4.1. Start a Django Application#

Django is a framework for writing web applications in Python. In this lab you’ll complete Parts 1 and 2 of the “Writing your first Django app” tutorial in your dev environment. The tutorial is fairly detailed because it’s oriented to new Django developers. There are some steps that aren’t absolutely necessary to get your application running. You should read the tutorial carefully so that you understand the structure of your starter application.

Before You Begin#

You should install Django in your dev environment. Django is a Python package so it can be installed with the pip package manager:

$ pip install Django==4.2.9  

Git and Python Apps#

Python creates temporary files that aren’t supposed to be checked in. When you have files that you never want to check in you specify their patterns in a file called .gitignore in the root of your repository. Before you create or run a Pyhton app you should have these ignore patterns:


Write Your First Django App#

Follow the instructions at this URL:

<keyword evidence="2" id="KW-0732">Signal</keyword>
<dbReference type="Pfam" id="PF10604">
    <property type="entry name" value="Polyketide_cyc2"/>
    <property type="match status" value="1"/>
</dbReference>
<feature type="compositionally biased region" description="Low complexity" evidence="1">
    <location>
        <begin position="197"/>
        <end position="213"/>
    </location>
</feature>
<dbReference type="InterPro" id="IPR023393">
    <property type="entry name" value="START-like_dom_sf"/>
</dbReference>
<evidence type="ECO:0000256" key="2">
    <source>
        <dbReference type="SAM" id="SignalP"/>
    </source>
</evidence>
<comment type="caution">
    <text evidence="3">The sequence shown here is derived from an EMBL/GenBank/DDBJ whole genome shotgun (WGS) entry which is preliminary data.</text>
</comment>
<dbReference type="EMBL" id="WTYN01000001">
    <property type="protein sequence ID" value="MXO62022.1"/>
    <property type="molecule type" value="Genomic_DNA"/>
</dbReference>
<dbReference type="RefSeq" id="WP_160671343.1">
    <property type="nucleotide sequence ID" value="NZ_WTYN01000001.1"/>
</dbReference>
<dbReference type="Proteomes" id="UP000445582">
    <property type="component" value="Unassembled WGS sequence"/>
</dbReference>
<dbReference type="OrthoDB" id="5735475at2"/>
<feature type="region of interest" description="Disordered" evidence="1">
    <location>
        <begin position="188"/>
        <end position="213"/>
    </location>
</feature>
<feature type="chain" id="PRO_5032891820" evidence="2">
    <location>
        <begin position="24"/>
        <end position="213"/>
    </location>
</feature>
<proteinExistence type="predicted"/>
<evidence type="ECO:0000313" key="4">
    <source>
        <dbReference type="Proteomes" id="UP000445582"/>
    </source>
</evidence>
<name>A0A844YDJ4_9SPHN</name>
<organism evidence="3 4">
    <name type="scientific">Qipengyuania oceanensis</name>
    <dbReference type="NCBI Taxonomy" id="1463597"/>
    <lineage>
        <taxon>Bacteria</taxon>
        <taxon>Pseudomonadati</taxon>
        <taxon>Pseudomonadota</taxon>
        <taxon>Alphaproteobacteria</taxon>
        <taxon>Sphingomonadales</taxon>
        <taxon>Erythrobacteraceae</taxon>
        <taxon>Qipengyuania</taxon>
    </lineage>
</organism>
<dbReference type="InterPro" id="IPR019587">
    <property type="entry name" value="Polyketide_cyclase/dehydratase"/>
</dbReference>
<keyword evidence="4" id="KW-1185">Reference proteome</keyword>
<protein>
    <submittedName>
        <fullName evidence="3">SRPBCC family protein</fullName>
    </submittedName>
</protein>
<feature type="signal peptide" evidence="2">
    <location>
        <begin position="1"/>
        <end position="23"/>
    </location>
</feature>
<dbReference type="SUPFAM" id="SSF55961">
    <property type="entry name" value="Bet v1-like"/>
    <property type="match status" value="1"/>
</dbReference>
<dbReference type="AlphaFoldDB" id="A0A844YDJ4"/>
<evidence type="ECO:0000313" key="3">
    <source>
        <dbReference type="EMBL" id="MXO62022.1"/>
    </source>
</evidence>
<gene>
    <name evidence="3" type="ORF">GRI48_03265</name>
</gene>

When you’re done you should be able to log in to Django using the administrative interface and see the polls. Later you’ll make it deployable by creating a Dockerfile.

Django’s Database

In part 2 of the tutorial you have to select a database engine for Django to use. You should keep ENGINE to the default, django.db.backends.sqlite3, for now. Later we will migrate to another engine.

Testing Environments

Cloud Shell and Codespaces use a proxy to connect you with running apps. That causes problems in Django. Before you can login to your new Django application you must put this setting at the bottom of mysite/settings.py:

CSRF_TRUSTED_ORIGINS = ['https://*.cloudshell.dev',